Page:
9. As a result of the Belarusian development model, a dual economy is taking shape. It consists of a predominant, state-owned component subject to state commands, and a satellite private sector relegated to a secondary role, constrained to selected sectors and facing competitive handicaps. While key aspects of a classical centrally planned economy (CPE) are absent in Belarus—notably the funded allocation of resources to individual enterprises that bind them to suppliers; the assigned delivery of consumer goods; the single-tier banking system; and fully controlled trade in goods and foreign exchange—the centralized management of the state-owned component bears some traits similar to CPEs. In particular, a good part of production decisions and financial flows in the state sector are centrally designated, government support is provided to selected enterprises and banks when deemed necessary (giving rise to soft budget constraints), and administrative interventions continue in price formation. As a result, some of Belarus’s underlying macroeconomic problems are similar to those of CPEs (Box 2).

Box 2.Implications of the Centralized Economic Management Approach

Some aspects of CPEs may have relevance for Belarus:

  • Theoretical arguments about economic inefficiencies inherent in centrally managing an economy have centered on the coordination problem (Hayek, 1940), Blanchard (1997)). Interactions in a modern economy are too complex to be efficiently managed centrally, a problem exacerbated by technological change and innovation. The command center cannot reward efficient firms through higher prices and profits (thus undermining incentives), because it would not have up to date information on innovations or an objective basis to assess their usefulness, and would also find frequent changes in prices and other parameters difficult to implement.
  • Kornai (1980) argues that growth in centrally-managed economies falters, because (i) administrative intervention in price formation can lead to shortages if prices significantly deviate from market-clearing levels; (ii) productivity and allocative efficiency suffers from disincentives induced by soft budget constraints, notably by the lack of a market-based exit mechanism for inefficient firms; and (iii) in the absence of a market mechanism to compete for inputs in the quality and quantity needed, efficient producers ultimately run up against bottlenecks.

10. The IMF’s growth forecasts in past years have been below those of the authorities, as well as the eventual outcomes. While the main reason appears to have been the expectation that the growth costs of excessive government intervention and strongly expansionary policies would manifest themselves imminently, other factors have also played a role. First, IMF growth projections were also lower in several other CIS countries, including Russia and Ukraine in recent years. Second, Belarus’s close ties with Russia—notably, Russian support through energy supplies at relatively low prices, trade credits, and a customs union providing ready access to Russia’s large and buoyant market—have boosted growth in Belarus in recent years to a greater extent than was expected. Third, with IMF projections in part relying on the experience of other transition economies at similar levels of development, the significant regional boost stemming from strong trade and production ties may also have not received sufficient weight. Fourth, the feedback effects of strong domestic demand growth on activity may have been underestimated. Fifth, Belarus appears to have benefited in the short run from (i) the avoidance of structural reforms, which has so far precluded a transition recession, and (ii) the real income-boosting effect of increasing administrative price interventions. Finally, structural reforms were assumed in IMF projections, which duly accounted for their short-term growth costs. These costs were expected to be more than offset by the medium-term benefits of reforms.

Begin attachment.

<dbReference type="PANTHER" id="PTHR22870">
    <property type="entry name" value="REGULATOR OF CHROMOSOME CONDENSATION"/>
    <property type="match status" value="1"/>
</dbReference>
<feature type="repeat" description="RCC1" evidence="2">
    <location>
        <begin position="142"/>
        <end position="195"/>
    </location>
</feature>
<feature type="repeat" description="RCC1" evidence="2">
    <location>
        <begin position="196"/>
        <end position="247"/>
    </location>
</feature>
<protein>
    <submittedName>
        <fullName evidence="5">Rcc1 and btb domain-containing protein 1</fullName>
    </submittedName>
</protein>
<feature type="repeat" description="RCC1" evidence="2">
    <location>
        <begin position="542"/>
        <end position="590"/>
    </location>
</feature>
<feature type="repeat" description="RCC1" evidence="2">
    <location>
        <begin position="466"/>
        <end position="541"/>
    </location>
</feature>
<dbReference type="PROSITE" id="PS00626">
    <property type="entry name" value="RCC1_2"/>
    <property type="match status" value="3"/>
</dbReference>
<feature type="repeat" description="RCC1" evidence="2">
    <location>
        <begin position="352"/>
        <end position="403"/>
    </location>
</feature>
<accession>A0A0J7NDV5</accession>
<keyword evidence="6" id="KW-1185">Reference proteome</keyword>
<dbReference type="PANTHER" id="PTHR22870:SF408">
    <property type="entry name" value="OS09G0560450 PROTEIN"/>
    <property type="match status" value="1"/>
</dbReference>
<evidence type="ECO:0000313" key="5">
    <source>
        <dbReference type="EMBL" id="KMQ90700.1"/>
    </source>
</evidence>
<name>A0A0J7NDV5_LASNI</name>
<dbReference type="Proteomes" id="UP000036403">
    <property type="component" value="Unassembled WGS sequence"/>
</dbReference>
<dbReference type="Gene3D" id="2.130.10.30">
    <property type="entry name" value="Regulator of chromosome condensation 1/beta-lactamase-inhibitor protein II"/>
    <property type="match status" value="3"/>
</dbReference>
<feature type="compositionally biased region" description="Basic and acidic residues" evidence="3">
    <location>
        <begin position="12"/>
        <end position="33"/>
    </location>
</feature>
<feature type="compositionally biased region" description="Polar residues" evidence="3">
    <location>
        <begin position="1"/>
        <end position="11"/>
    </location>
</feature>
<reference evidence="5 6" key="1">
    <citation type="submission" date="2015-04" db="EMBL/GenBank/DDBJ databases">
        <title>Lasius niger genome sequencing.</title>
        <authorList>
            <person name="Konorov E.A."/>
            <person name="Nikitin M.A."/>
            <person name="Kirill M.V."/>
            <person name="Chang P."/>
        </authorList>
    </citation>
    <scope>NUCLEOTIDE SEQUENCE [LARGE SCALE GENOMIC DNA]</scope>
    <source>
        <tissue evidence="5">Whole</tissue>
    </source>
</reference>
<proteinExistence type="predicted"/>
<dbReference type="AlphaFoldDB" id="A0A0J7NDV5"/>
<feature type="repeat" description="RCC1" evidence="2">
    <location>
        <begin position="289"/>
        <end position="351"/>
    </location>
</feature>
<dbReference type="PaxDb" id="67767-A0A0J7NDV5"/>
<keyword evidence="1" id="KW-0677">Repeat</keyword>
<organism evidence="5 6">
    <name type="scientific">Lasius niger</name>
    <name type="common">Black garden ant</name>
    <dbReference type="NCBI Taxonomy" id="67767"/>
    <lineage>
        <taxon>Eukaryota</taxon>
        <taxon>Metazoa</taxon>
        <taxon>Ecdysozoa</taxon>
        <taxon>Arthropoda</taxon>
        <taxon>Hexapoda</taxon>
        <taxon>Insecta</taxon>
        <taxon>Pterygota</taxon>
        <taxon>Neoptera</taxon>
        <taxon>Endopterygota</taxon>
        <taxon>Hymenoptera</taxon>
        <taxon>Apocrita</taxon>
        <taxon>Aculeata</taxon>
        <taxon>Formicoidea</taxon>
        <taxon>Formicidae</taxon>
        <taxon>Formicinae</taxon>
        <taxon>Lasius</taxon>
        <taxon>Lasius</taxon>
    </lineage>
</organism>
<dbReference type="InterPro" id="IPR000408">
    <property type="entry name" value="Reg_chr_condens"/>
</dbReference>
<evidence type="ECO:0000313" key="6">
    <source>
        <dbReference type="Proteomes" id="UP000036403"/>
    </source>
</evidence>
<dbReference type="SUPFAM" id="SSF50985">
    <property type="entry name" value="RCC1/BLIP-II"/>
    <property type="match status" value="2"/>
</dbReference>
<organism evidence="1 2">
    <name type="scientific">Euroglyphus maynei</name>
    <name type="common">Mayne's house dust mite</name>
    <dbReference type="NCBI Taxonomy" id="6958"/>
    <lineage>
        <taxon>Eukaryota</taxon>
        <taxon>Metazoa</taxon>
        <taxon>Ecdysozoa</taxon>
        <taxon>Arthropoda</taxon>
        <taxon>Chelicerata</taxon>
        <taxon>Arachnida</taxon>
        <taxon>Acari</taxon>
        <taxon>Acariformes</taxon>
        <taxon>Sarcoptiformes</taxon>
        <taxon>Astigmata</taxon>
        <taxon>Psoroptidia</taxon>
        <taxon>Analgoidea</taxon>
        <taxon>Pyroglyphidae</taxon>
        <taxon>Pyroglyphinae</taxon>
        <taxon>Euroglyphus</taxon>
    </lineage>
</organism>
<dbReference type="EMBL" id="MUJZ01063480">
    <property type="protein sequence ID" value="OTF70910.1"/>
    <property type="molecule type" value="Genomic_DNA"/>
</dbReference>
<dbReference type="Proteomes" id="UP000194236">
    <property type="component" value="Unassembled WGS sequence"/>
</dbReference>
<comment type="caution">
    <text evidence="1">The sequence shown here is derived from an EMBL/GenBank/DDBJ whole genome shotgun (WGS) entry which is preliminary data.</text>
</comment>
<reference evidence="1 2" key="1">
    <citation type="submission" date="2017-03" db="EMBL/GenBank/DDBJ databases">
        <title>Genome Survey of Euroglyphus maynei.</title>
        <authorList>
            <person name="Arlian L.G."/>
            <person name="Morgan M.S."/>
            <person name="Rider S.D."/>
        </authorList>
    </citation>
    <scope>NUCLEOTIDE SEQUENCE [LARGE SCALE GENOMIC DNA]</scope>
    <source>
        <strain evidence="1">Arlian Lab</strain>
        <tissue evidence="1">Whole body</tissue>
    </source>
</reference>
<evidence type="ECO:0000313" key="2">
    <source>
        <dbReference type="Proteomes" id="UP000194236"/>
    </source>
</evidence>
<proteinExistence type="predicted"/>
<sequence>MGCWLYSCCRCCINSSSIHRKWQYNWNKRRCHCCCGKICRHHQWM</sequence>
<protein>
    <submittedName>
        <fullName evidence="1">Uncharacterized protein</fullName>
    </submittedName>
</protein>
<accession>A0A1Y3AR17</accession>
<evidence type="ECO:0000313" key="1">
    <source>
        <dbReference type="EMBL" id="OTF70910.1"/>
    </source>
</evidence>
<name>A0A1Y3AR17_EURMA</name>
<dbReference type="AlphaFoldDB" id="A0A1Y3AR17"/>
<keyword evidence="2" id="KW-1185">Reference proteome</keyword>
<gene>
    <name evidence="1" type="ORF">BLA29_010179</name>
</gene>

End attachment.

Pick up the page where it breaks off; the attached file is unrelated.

11. The Achilles heel of Belarus’s growth strategy is its ultimate lack of sustainability. In other economies throughout the world, expansionary policies like those pursued by Belarus—in a centralized and unreformed macroeconomic setting, allowing limited room for market forces—typically result in erratic and eventually lower growth. Thus, the authorities’ expectation of continued rapid GDP growth and falling inflation under unchanged policies is inconsistent with the experience of other countries. In particular, European transition economies over the past decades have shown that sustainable growth hinges on reducing the size of government, institutional reforms, opening up the economy to trade and foreign investment, and implementing wide-ranging structural reforms to enhance the role of the market and mobilize resources to improve the physical and human capital of their countries.

B. Exogenous Factors Contributing to Growth

12. In addition to specific policies aimed at boosting demand, Belarusian growth has benefited from contributing factors that policymakers do not directly control. While some were the results of decisions taken earlier, others resulted from the country’s historically close ties with key trading partners, its geographical location, or developments in the world economy.